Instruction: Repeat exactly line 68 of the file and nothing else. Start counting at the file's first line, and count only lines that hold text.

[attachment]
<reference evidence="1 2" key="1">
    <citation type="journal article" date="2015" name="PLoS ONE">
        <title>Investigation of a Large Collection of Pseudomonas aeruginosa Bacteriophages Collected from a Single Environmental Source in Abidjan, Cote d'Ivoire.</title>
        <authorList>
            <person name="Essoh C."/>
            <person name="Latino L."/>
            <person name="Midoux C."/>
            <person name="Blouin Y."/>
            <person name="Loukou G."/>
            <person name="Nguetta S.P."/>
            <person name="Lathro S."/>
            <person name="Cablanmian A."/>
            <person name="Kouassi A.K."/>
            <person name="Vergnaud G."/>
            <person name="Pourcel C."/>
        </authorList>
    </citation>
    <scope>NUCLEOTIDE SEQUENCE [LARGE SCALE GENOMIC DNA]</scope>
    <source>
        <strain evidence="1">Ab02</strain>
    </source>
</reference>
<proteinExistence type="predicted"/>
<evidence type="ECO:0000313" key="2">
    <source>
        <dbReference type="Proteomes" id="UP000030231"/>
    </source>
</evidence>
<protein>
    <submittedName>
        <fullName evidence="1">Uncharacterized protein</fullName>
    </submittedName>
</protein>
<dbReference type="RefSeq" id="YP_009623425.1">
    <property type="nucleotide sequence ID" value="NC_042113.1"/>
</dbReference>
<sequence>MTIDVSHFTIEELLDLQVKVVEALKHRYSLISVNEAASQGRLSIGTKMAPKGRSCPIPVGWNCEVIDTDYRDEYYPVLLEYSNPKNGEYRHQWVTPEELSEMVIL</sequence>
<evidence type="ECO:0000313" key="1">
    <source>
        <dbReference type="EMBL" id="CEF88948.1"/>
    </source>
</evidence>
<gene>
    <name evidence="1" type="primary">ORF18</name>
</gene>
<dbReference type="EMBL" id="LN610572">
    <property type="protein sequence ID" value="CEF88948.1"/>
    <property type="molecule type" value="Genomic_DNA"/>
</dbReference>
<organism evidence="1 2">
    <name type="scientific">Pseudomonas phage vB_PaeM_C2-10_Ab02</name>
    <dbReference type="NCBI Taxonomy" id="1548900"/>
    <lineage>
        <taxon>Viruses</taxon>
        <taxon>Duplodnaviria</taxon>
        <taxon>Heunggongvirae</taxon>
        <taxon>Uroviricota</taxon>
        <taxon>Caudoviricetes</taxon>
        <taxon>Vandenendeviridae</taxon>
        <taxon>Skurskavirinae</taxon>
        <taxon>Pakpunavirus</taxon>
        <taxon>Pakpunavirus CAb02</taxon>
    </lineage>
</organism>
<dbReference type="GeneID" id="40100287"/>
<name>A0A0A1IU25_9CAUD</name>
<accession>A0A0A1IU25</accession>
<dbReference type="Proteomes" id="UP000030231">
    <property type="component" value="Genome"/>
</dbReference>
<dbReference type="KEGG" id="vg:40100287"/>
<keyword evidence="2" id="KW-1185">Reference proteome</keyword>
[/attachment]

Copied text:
<dbReference type="Proteomes" id="UP000030231">